The hourly rate that we’ve introduced is in line with other councils in the Greater Wellington Region and around the country, who are introducing similar inspection processes in response to the new legislation.
What's an IQPI and what do I do if I can't find any in my area?
The new regulations introduce ‘Independently qualified pool inspectors (IQPI)’. An IQPI is someone who’s been approved by MBIE to inspect and certify pools and from July MBIE hope to have a list of IQPI’s available online. Pool owners can choose to hire an IQPI in their area to inspect their pool, or to have Council carry out the inspection at the cost of $150 per hour. There's currently a limited number of IQPI’s available but we believe more will become available now that the changes have come into effect.
What does an inspection involve?
MBIE has outlined the requirements for pool barrier compliance and what an inspection needs to involve. Pool inspections will involve a range of activities carried out to make sure pool barriers meet these building code requirements. Specifics around what each inspection will cover depends on the type of pool and its surroundings.
How long will my inspection take?
If the pool is fully compliant and ready to inspect and certify, then we expect a standard inspection to take approximately 1.5hrs (including travel and administration). This varies depending on the complexity of the situation, the type of barrier (whether it is a single compliant fence or includes building walls with windows and doors etc).
We encourage pool owners to make sure their pools are compliant before booking in their three-yearly inspection so the process runs as smoothly as possible.
How do I know what I need to do to make my pool compliant?
We'll be holding some drop-in info sessions soon, as well as providing resources on our website to help pool owners understand how to make their pool compliant.
Why does my pool need to be fenced and lakes and ponds don’t?
The new amended act defines a pool as
pool— (a) means—
(i) any excavation or structure of a kind normally used for swimming, paddling, or bathing; or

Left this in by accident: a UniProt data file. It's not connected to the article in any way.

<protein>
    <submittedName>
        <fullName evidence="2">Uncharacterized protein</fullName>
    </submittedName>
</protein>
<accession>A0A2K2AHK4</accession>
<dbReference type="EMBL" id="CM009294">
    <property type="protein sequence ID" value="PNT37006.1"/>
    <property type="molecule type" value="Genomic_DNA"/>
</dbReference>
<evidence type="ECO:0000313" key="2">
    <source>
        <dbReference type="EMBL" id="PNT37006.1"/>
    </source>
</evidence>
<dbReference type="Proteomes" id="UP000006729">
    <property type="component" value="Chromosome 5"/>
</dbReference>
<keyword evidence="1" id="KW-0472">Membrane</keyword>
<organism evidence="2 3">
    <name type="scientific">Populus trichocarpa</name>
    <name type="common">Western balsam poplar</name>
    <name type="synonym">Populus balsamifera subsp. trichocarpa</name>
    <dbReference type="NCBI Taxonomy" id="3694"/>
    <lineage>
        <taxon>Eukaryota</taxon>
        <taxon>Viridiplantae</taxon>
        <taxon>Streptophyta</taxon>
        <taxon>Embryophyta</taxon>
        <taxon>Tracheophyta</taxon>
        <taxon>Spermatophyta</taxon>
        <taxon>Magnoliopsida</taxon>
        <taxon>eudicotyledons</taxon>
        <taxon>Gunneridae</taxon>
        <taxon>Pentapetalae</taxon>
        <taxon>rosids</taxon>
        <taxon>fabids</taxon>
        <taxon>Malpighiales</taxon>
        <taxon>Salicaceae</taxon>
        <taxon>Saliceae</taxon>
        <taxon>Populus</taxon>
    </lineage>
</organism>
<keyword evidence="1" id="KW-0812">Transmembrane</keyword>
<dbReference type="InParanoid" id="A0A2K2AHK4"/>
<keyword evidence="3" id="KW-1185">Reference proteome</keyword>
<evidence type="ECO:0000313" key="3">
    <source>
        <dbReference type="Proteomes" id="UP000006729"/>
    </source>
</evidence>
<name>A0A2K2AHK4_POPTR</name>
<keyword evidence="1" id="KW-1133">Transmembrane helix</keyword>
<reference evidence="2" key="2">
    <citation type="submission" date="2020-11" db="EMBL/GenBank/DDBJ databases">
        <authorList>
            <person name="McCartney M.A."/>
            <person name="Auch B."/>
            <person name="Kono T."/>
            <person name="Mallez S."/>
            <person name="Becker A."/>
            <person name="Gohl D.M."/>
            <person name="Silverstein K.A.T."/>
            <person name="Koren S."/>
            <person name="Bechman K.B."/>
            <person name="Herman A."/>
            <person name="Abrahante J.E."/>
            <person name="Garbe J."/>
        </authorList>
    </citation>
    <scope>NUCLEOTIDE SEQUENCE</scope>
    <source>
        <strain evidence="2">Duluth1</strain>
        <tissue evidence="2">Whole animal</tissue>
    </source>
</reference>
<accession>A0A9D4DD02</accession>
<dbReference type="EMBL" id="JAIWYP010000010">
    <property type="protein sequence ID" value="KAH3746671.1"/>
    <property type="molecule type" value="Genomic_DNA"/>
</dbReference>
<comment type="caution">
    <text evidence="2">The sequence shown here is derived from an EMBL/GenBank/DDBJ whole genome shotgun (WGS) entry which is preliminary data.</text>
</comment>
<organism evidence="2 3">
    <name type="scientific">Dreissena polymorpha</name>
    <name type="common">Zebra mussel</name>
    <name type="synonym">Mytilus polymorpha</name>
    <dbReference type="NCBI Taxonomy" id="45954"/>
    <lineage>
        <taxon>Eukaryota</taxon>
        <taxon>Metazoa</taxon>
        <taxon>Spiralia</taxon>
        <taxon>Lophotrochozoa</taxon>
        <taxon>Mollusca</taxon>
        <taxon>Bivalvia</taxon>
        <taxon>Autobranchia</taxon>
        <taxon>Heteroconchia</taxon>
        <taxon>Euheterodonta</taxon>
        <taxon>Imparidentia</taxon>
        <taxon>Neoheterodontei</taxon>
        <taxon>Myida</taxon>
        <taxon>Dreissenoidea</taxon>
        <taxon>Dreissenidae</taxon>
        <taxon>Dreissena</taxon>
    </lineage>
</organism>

(ii)any product (other than an ordinary home bath) that is designed or modified to be used for swimming, wading, paddling, or bathing; but
(b)does not include an artificial lake
And residential pool as
residential pool means a pool that is—
(a) in a place of abode; or
(b) in or on land that also contains an abode; or
(c) in or on land that is adjacent to other land that contains an abode if the pool is used in conjunction with that other land or abode
So basically the Act has been updated to only address the hazards of pools used in a residential sense and not to prevent drowning in all circumstances (rivers/lakes/sea).
Our Water Supply Bylaw requires a backflow prevention device is fitted into the pipe or hose system used to fill the pool that stops water from the pool being sucked back into the water supply (for example, in the event of a fall in the mains water pressure).
Four basic types of device can be used: air gaps, vacuum breakers (both atmospheric and pressure type), double check valve assemblies, and reduced pressure zone devices.
For hose-filled pools, the most common device is the hose connection vacuum breaker. These devices are a specialised version of the atmospheric vacuum breaker. They are usually attached to hose taps and in turn to outlets such as garden hoses.
When emptying the water from your pool, you must make sure it doesn't enter the waterways. This means it can't run down the stormwater drains because they discharge into streams and rivers. Residents connected to the Council sewage system can dispose of their pool water down the sewer via a gully trap. Owners with alternative sewage disposal systems (e.g. septic tanks) should talk to us about their situation.
Filtered backwash water could contain contaminants and must also be put via a gully trap into the sewer.
Note: It might be necessary to take precautionary measures before emptying in-ground pools where the ground water table is high or could be of concern, to prevent the pool lifting and causing structural damage.